Nepal Government’s Assertive Response to UN Special Rapporteur
In a four page document with nine detailed bullet points and one extensive footnote on Nepal’s Constitution, the Government of Nepal has clarified to the UN human rights body that the impeachment motion against Chief Justice Sushila Karki, was constitutional and not an attack on an independent judiciary.
On May 5, UN Special Rapporteur on the Independence of Judges and Lawyers, Diego García-Sayán, had written a letter addressed to Prime Minister Pushpa Kamal Dahal, Parliament and Minister for Foreign Affairs raising concerns over the impeachment, delay in the transitional justice system, and threat to the judges from political parties. He had warned that he would take the matter to the UN Security Council if Nepal did not take necessary steps to withdraw the impeachment.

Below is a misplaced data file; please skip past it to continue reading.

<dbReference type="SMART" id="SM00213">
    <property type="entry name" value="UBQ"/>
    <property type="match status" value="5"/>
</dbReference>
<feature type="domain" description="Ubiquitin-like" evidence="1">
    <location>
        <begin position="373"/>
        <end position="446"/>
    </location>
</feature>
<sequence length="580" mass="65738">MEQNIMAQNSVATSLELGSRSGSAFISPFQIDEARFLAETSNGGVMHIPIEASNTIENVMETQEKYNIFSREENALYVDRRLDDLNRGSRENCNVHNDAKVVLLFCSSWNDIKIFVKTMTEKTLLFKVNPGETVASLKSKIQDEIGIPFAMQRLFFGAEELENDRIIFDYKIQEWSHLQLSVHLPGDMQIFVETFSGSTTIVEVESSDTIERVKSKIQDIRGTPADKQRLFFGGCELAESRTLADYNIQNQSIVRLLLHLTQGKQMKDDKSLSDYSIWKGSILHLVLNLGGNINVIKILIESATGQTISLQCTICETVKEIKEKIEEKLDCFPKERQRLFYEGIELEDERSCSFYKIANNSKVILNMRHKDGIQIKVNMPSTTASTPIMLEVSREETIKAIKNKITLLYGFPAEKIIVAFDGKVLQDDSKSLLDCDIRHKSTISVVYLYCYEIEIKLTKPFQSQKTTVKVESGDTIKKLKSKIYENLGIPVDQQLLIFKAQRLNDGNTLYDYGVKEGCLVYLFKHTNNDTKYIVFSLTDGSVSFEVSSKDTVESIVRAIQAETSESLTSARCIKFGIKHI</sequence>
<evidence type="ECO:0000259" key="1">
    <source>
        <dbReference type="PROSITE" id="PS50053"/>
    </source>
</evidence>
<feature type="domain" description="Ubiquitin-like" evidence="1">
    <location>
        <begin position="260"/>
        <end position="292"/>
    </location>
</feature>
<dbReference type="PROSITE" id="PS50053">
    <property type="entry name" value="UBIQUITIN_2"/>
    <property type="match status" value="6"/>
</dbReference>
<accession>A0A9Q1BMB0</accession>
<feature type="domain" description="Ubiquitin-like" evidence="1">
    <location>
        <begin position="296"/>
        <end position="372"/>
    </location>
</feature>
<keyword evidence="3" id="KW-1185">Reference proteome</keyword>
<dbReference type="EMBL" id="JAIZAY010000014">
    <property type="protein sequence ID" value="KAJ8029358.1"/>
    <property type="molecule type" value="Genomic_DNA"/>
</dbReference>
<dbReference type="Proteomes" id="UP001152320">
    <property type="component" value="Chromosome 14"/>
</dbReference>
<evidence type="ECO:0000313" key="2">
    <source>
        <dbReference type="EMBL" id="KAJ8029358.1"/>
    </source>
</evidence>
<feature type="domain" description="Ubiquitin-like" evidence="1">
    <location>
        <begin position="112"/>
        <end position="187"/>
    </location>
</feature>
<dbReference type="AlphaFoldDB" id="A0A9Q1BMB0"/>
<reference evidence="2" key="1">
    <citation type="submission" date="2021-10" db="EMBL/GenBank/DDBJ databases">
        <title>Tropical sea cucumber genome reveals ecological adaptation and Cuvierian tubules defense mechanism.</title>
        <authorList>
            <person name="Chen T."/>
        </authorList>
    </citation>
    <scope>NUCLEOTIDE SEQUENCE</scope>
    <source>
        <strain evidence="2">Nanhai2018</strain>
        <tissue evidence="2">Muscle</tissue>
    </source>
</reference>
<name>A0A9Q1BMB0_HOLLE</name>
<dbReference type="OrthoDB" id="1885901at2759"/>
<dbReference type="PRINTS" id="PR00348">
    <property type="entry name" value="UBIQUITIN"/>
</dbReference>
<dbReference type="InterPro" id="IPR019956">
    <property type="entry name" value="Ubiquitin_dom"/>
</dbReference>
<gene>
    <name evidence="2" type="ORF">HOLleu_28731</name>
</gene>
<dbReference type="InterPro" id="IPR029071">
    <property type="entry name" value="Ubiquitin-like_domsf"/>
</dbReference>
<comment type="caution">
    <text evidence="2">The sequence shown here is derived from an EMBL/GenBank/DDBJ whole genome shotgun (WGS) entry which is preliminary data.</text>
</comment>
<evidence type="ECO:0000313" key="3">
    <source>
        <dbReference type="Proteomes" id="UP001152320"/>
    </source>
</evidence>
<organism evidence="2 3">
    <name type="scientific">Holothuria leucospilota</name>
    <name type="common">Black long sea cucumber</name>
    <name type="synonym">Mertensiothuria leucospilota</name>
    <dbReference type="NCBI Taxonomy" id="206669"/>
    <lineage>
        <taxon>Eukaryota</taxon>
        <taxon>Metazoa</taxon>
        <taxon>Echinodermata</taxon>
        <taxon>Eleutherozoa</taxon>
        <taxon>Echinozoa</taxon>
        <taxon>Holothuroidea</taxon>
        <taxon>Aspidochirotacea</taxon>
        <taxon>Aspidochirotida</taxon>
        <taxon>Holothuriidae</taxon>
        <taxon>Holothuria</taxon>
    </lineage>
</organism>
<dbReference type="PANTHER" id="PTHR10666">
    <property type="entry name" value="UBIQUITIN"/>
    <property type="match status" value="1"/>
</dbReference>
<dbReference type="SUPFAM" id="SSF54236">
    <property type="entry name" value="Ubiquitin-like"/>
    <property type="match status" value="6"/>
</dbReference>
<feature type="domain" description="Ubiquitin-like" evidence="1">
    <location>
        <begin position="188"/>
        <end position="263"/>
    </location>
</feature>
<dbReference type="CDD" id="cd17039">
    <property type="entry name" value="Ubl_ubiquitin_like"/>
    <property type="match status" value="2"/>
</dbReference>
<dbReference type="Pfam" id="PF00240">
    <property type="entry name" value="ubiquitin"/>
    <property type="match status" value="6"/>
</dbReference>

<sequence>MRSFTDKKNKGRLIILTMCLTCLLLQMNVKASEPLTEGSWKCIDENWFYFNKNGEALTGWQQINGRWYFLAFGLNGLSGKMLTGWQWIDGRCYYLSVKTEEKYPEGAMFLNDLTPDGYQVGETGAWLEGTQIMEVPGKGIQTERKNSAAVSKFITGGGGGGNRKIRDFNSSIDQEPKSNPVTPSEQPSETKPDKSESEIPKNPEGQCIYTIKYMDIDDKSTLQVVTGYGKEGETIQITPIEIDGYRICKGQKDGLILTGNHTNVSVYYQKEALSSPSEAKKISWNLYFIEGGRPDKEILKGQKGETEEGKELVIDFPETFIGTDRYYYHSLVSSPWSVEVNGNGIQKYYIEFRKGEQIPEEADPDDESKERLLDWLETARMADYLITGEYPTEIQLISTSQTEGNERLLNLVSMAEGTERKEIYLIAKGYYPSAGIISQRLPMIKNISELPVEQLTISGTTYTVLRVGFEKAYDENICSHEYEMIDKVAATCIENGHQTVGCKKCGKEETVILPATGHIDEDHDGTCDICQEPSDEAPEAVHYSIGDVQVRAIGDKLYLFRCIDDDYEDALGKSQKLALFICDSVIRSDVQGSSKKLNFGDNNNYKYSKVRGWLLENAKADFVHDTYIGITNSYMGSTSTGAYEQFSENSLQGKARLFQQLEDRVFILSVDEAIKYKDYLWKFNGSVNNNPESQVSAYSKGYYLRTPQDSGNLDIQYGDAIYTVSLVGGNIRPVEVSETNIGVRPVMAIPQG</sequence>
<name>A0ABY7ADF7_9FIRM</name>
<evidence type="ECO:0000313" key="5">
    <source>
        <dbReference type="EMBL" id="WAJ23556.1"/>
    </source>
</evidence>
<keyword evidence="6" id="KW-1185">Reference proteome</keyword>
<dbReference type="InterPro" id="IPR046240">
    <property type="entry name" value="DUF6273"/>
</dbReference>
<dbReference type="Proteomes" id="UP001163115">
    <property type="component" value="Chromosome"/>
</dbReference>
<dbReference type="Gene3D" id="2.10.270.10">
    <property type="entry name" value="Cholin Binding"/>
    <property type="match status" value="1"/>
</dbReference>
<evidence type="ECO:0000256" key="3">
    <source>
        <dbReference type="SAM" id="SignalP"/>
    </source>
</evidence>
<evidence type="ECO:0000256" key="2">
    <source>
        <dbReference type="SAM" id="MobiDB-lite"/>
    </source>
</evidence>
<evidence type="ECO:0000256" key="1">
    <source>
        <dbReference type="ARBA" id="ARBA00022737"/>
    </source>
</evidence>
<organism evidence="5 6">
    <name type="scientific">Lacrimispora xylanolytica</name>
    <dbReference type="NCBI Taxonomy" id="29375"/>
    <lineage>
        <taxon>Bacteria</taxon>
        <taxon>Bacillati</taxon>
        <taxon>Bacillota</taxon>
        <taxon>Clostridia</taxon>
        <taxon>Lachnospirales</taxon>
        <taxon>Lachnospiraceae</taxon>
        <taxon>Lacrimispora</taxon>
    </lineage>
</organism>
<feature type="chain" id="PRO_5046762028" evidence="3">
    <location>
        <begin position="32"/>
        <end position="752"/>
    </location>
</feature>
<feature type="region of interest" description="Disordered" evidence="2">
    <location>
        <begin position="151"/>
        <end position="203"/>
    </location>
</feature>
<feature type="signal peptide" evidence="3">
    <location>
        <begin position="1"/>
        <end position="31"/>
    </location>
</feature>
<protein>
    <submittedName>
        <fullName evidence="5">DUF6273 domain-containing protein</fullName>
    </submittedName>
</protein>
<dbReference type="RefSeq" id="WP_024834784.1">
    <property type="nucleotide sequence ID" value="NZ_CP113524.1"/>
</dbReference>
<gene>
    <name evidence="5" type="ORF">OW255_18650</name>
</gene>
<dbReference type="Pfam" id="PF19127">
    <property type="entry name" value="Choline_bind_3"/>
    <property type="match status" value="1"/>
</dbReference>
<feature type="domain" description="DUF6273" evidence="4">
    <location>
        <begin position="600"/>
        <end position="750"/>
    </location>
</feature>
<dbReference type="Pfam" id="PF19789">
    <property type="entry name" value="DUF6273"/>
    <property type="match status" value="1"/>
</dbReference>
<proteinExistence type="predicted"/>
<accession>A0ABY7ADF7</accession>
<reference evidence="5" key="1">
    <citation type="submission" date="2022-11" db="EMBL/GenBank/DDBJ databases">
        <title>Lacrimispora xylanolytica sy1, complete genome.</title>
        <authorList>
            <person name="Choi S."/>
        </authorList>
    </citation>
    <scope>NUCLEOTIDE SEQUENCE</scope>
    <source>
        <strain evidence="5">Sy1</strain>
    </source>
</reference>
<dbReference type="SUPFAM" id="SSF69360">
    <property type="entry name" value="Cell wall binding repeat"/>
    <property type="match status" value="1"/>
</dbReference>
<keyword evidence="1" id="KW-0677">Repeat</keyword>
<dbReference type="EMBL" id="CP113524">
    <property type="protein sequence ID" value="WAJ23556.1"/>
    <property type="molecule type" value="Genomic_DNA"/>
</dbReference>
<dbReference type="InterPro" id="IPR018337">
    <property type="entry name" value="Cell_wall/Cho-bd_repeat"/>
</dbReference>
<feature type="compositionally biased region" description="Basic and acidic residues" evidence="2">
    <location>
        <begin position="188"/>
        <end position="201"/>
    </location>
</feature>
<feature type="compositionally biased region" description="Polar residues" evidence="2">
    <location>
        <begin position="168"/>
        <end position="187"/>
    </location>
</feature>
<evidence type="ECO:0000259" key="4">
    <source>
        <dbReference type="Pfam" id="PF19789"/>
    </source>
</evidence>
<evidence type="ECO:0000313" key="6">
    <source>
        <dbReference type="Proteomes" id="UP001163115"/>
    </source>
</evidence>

Responding to the concerns raised by García-Sayán, the government has strongly asserted the information supplied to him is inaccurate and falsified to influence a legitimate constitutional process.
“It was an entirely normal constitutional process, which has been wrongly vilified by certain quarters of society for some ulterior motives,” reads the response.
It is incomprehensible how the Special Rapporteur relied on the falsified information.
“The government notes with serious exception the unsubstantiated allegation of “threats to the judges from political leaders,” reads the letter. “This is unfounded and does not align with reality. This also reflects that the allegation has been framed on the basis of inaccurate information.”
Karki resumed office on May 5, the very day when the UN rights body wrote to the Nepal government after the Supreme Court issued an interim order directing the Parliament to put the motion on hold. The motion is yet to be tabled in the Parliament for discussion. The delay appears to be intentional. Karki is scheduled to retire on June 7, after which the motion becomes irrelevant.
Here is the letter the Nepal Government wrote: